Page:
The Santa Fe took Lowden away from the Strip and into the fast-growing northwestern residential area of Las Vegas. The Santa Fe, built at a cost of $60 million, exploited a niche different from that of the company's Strip hotels. Instead of gambling tourists, the Santa Fe, with only 200 rooms, marketed to local residents, and featured a 60-lane, state-of-the-art bowling center, a swimming pool, and a National Hockey League regulation-sized public ice skating arena, with 3,000 seats for spectators, in addition to its casino facilities. The Santa Fe, which featured a Southwestern theme, opened in late 1990. Operating without competition for most of the first half of the 1990s, the Santa Fe proved immediately profitable.
Lowden's activity was taking its toll on the company's profits, however. By 1991, the company's debt had soared to $310 million, generating interest payments of some $33 million per year. Despite revenues that reached $179.5 million in 1991 and neared $220 million in 1992, Sahara had returned to the red, posting losses of $9 million and $6.5 million for those years, respectively. These losses would continue through 1995, reaching $15 million in 1994 and $22 million in 1995.
Adding to the company's troubles were its ill-fated attempts to expand its operations beyond Nevada. Gambling fever had been spreading throughout the country in the first years of the 1990s, with more and more states legalizing gambling and a new trend, riverboat casinos, filling the docks of more and more river communities. Sahara's first target was Parkville, Missouri, located near Kansas City. In 1993, the company, now renamed Sahara Gaming Corp. after merging the Sahara Resorts and Sahara Casino Partners operations, purchased the Spirit of America riverboat casino complex for $7.8 million and paid to have it towed to Parkville. That community, meanwhile, was engaged in a drawn-out battle over whether to allow casino operations, a process that required three elections and would not be decided until November 1994. By the time Sahara received the go-ahead for its casino, the Parkville operation was losing money, to the tune of $50 million. A second investment outside of Nevada, into the Treasure Bay riverboat complex near Biloxi, Mississippi, also ground to a halt, costing the company a $12.6 million writeoff charge. By then, too, the Hacienda was faltering, draining the company's revenues. The Laughlin market was also leveling off; meanwhile, the Santa Fe was forced to greet new competition in its area.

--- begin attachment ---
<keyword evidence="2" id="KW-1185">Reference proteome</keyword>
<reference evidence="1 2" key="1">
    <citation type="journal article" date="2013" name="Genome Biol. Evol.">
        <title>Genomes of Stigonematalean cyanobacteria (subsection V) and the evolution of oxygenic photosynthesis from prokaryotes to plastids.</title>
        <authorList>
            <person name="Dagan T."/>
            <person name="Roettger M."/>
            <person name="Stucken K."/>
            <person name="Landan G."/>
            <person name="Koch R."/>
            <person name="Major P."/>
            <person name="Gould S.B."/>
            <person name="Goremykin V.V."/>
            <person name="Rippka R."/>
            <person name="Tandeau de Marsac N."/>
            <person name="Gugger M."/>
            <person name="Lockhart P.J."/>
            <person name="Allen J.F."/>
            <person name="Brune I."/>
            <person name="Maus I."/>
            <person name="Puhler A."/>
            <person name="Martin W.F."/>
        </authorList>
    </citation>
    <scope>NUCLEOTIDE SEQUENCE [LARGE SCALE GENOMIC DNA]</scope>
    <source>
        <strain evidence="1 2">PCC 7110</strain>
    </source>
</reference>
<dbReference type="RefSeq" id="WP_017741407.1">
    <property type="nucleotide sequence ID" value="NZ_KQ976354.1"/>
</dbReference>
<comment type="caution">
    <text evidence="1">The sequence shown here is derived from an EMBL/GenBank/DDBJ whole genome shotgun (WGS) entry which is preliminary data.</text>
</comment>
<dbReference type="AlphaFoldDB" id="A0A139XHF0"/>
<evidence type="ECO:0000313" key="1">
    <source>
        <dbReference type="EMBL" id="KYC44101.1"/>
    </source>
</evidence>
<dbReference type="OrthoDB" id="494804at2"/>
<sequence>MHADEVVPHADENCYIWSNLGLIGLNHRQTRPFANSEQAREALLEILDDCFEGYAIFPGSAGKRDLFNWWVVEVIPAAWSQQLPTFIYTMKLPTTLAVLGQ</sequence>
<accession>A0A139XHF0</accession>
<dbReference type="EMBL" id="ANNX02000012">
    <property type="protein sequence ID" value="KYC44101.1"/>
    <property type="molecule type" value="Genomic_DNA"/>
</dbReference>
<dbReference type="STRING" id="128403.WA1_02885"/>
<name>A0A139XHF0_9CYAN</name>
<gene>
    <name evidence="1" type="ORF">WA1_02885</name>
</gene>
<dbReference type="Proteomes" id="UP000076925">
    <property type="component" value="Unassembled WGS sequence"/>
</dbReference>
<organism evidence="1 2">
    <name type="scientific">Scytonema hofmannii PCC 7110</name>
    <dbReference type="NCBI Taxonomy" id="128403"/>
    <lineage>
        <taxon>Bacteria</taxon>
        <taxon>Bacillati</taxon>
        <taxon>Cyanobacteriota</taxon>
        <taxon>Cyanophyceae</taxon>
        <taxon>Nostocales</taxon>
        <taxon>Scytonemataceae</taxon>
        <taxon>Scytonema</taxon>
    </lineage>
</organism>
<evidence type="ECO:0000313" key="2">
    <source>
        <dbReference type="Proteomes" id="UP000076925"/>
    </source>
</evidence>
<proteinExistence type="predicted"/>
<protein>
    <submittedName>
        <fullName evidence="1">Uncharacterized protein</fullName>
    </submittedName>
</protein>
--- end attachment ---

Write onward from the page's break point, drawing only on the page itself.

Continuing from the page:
In 1995, Lowden retrenched his operations. His first step was to sell off the Hacienda for $80 million to former Circus Circus chairman and CEO William Bennett. By June of 1995, Lowden and Bennett had struck a new deal. Bennett bought the Sahara for $193 million; under terms of the deal, Lowden took possession of an undeveloped, 27-acre parcel on the Vegas Strip. By the time Bennett imploded the Hacienda on New Year's Eve 1996, to make room for an $800 million hotel-casino megacomplex, Lowden had renamed his company to reflect its new focus. The stripped-down company, now named Santa Fe Gaming Corporation, completed its first year of operations with revenues of $148.4 million. A $40 million gain from the Sahara sale helped the company achieve its first profitable year of the decade.
Principal Operating Units: Santa Fe Hotel and Casino; Pioneer Hotel and Casino.